The end of ‘trickle-down’ economics?

Defenders of market capitalism always point to companies, rather than the government, as the key generators of wealth in society.

And for the most part I agree that business should play this role. But a recent report seems to put a dent in that idea.

The Los Angeles Times reported this week that large companies that have held on to their bottom lines are reluctant to hire, because of jitters about the economy and worries about health care costs. (here’s the link: http://www.latimes.com/business/la-fi-rich-companies24-2010mar24,0,395617.story)

The report’s sources point out that hiring is right around the corner.

Let’s hope so. Because if companies with relatively healthy cash flows don’t hire — even when they have loads of cash — then this idea of the social value of the market will take a serious hit, and “supply-siders” will have lost a golden opportunity to prove they are right.

Instead, if healthy companies don’t ultimately start hiring, that would mean that our economy is truly caught in a vicious cycle: Firms won’t hire because they are worried about a sluggish economy and sluggish demand; people will remain unemployed, which means they won’t have the money to create that demand; and firms will continue to extract more and more productivity from fewer and fewer people.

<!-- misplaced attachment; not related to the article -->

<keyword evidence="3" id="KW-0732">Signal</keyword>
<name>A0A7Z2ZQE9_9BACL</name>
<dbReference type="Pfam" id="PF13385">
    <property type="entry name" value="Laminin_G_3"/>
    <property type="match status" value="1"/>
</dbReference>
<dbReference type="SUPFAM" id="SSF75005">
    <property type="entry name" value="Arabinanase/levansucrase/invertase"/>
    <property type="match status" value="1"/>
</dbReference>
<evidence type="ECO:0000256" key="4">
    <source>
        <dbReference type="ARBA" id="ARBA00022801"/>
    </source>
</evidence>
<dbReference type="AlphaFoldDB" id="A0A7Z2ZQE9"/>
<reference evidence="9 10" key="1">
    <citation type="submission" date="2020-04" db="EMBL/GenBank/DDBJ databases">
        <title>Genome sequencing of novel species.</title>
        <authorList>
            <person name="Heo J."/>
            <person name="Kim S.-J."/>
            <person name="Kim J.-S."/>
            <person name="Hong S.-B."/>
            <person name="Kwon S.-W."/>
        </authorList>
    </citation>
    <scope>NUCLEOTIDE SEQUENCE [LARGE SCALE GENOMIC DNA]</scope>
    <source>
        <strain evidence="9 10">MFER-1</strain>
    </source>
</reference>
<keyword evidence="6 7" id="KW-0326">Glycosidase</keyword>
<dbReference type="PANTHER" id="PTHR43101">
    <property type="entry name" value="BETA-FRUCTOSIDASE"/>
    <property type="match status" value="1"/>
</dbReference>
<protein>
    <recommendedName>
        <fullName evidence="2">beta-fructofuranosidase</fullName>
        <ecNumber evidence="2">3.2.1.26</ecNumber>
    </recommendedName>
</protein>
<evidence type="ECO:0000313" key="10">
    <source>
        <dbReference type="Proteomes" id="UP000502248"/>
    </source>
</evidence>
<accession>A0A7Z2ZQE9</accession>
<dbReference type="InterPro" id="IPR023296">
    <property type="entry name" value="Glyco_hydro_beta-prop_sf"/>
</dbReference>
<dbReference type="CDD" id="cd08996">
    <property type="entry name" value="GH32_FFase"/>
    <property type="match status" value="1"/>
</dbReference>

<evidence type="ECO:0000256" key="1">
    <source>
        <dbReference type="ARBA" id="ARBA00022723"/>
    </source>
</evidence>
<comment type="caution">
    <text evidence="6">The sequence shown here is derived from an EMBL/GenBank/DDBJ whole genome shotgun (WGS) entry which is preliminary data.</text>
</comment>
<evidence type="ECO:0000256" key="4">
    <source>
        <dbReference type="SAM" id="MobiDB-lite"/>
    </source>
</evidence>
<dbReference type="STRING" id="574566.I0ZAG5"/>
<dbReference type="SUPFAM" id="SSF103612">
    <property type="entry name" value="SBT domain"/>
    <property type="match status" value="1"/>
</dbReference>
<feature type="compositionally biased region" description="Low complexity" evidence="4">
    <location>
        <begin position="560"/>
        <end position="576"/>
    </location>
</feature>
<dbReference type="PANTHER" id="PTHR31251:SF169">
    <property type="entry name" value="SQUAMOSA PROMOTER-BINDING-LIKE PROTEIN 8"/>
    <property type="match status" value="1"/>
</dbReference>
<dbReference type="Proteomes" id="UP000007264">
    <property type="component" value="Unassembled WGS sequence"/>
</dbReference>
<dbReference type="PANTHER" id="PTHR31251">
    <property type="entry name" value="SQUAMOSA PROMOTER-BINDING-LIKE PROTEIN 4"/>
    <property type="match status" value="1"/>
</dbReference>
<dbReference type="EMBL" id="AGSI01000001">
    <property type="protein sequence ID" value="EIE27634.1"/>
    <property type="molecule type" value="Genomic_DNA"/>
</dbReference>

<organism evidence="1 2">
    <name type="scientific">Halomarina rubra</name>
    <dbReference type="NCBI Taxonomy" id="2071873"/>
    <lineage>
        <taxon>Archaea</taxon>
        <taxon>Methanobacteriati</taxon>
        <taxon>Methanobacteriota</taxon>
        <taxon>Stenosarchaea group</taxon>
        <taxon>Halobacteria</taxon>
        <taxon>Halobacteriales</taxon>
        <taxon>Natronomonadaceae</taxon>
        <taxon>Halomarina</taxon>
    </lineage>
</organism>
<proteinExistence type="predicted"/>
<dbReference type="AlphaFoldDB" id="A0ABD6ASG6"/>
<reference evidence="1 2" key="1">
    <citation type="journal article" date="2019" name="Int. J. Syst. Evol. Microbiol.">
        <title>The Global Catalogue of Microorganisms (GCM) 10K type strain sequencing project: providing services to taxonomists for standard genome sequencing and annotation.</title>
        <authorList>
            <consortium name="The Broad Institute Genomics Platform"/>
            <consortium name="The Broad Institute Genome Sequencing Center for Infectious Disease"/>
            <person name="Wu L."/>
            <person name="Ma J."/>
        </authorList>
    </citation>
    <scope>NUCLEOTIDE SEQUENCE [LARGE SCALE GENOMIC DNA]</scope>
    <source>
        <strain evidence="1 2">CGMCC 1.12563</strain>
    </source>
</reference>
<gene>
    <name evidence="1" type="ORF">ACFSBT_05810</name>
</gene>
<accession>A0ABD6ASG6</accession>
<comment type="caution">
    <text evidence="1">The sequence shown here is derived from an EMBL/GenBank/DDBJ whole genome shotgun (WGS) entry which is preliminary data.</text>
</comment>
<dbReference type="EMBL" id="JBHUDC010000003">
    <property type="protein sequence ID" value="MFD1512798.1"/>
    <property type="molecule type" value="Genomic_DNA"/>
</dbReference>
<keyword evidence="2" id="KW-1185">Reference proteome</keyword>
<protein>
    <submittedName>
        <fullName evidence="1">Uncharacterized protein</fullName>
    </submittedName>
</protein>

In the end, companies will get or stay rich, and consumers will stay poor. Reagan’s “supply-side” economics – in which wealth is supposed to flow from top to bottom, will have been nothing but a pipe dream.

What is becoming more apparent every day is that we need a new industry, new kinds of products that create demand…and ultimately jobs. Either that, or we’ll simply have to rein in our appetite for wealth.

Conservatives can point to excessive government intrusion as a monkey on the free market’s back. But that doesn’t seem like much of an argument when you can’t people to buy your products.

Hopefully, the Internet wasn’t the last great new industry….

 

 

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